CCD - First Branch

CCD - First Branch

X_PLAYER_J_X
X_PLAYER_J_X
Aug 24, 2015, 1:59 PM |
1

The First Key Point of the Opening: "White's move 2".

At this point it is white to move. In the last article I showed the starting position of the Clarendon Court. The starting position happens after white plays 2.d5.

However, no one is forcing white to play 2.d5.

White doesn't have to play that move. White has plenty of moves in this position.

The most played move is the move 2.d5 by white.

However, If your opponent does not play 2.d5 than you will need to know how to play the resulting position.

Which means you might need another line. It is perfectly normal to have more than one line in chess. In fact, most chess players have multiple lines. I will talk about this position in detail.

The main moves played are:
2.e3
2.c3
2.e4
2.dxc5
2.Nf3
2.d5

If your opponent plays the following:

Move 2.e3 - This move defends the d4 pawn.

or

Move 2.c3 - This move defends the d4 pawn.

My advice is to play the Move 2...cxd4 against both moves.

It is simple and easy to play.

After they retake your pawn with their pawn.

(Which they should do, otherwise you will be able to win material by taking another pawn.)

I would continue Classically with 3...d5.

Black is in no mortal danger here. Black has excellent drawing chances and even winning chances here.

I believe many players who play this position as white are afraid. Which is why they may seek this type of position.

Black in this position has exchanged off a side "C" pawn for a center pawn.

Black has a 2 pawn center. It is very important.

I believe if you get this position. You have something to be proud of.

The one thing that makes him laugh about this position is:

Some people hate playing exchange variations. They really hate it!

However, Not me in this position!

You have to remember the Clarendon Court is unsound. If white lets us get into it. They are techincially winning because it is unsound. White wants you to get into the Clarendon Court. lol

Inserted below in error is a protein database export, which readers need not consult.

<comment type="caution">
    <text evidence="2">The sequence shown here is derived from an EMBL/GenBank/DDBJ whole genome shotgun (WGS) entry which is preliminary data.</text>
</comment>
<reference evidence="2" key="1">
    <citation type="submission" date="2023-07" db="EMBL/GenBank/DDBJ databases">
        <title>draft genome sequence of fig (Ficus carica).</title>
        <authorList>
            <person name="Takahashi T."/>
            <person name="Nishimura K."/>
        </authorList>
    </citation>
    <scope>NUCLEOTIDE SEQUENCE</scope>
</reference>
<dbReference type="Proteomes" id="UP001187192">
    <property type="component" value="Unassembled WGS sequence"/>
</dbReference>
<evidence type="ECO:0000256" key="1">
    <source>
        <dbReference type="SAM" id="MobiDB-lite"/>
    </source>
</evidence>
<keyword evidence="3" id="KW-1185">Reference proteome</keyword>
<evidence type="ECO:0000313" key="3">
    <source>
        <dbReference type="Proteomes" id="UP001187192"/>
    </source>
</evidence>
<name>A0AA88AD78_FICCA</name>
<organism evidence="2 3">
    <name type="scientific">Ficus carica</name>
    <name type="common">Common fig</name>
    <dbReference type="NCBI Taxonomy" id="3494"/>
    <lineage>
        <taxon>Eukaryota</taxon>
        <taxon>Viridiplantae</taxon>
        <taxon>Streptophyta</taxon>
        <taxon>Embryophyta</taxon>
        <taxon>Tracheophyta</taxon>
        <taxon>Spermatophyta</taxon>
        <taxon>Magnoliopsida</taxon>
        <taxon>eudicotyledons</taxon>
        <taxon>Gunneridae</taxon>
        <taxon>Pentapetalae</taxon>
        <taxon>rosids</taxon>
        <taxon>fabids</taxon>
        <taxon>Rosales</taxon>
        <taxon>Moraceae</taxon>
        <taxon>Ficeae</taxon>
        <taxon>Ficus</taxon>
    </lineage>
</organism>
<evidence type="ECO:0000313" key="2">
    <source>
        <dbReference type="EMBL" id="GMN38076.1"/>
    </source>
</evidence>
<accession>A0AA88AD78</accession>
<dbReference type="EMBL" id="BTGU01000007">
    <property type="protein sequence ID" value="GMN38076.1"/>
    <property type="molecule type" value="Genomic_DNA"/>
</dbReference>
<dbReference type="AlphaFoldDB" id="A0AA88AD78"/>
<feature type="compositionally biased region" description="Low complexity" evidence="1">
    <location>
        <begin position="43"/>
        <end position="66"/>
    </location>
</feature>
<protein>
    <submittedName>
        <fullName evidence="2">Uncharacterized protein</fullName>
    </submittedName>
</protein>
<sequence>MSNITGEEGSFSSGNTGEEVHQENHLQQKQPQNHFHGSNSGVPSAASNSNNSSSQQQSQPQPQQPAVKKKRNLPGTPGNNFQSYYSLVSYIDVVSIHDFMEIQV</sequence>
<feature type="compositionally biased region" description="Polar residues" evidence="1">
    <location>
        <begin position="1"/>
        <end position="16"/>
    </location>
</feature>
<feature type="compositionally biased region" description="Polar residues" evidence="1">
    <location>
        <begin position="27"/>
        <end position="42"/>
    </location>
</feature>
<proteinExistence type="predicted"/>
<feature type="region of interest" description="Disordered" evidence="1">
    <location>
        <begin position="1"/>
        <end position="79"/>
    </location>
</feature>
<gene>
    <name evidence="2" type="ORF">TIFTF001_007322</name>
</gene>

Its like your throwing yourself off a cliff why on earth would they stop you?

They wouldn't because they want to win.

However, We like the Clarendon Court so even though we know we are losing in it we are doing it for fun.

However, If they do not let us get into it than we are playing soundly. Which means we are the ones doing good lol.

Do you see how it is a win - win situation for us?

We are happy when we are in the Clarendon Court.

and

We are happy when we are not in the Clarendon Court.

In the above positions. I would develop your pieces normally, castle, and put a rook on the Open C file etc.


The main moves played are:
2̶.̶e̶3̶
2̶.̶c̶3̶
2.e4
2.dxc5
2.Nf3
2.d5

Lets move on to the next move which can be played in this position.

Move 2.e4 - This move does not defend d4. It can be used as a Gambit. It can turn the position into a Sicilian Defense.

If your opponent ignores your pawn just take on d4.

My advice is to play Move 2...cxd4 against the above move.

The positions can often turn into some type of Sicilian.

I will not cover the Sicilian defense positions because it is completely different opening and you can pick your own type of Sicilian line to play etc.

Which I will let you make your decision on what sicilian you wish to play.


The main moves played are:
2̶.̶e̶3̶
2̶.̶c̶3̶
2̶.̶e̶4̶
2.dxc5
2.Nf3
2.d5

Lets move on to the next move which can be played in this position.

Move 2.dxc5 - This move temporally wins the c5 pawn. If white trys to hold on to this pawn. It can be very bad for them lol.